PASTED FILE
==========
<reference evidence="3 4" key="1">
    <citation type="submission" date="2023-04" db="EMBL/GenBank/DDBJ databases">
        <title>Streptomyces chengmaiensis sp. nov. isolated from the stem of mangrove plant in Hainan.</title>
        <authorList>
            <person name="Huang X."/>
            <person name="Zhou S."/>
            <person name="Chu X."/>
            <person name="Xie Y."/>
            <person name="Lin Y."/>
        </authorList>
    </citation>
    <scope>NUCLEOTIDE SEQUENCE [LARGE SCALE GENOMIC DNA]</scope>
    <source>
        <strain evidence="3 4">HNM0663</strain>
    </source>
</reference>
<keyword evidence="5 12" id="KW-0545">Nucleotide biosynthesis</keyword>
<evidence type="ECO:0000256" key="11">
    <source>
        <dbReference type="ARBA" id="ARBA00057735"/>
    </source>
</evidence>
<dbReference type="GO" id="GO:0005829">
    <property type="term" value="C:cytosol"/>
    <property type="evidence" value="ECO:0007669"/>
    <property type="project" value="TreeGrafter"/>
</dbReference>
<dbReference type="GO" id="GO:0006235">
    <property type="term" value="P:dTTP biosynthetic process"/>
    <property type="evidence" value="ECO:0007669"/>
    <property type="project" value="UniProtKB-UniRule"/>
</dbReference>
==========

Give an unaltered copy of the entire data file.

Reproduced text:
<reference evidence="3 4" key="1">
    <citation type="submission" date="2023-04" db="EMBL/GenBank/DDBJ databases">
        <title>Streptomyces chengmaiensis sp. nov. isolated from the stem of mangrove plant in Hainan.</title>
        <authorList>
            <person name="Huang X."/>
            <person name="Zhou S."/>
            <person name="Chu X."/>
            <person name="Xie Y."/>
            <person name="Lin Y."/>
        </authorList>
    </citation>
    <scope>NUCLEOTIDE SEQUENCE [LARGE SCALE GENOMIC DNA]</scope>
    <source>
        <strain evidence="3 4">HNM0663</strain>
    </source>
</reference>
<keyword evidence="5 12" id="KW-0545">Nucleotide biosynthesis</keyword>
<evidence type="ECO:0000256" key="11">
    <source>
        <dbReference type="ARBA" id="ARBA00057735"/>
    </source>
</evidence>
<dbReference type="GO" id="GO:0005829">
    <property type="term" value="C:cytosol"/>
    <property type="evidence" value="ECO:0007669"/>
    <property type="project" value="TreeGrafter"/>
</dbReference>
<dbReference type="GO" id="GO:0006235">
    <property type="term" value="P:dTTP biosynthetic process"/>
    <property type="evidence" value="ECO:0007669"/>
    <property type="project" value="UniProtKB-UniRule"/>
</dbReference>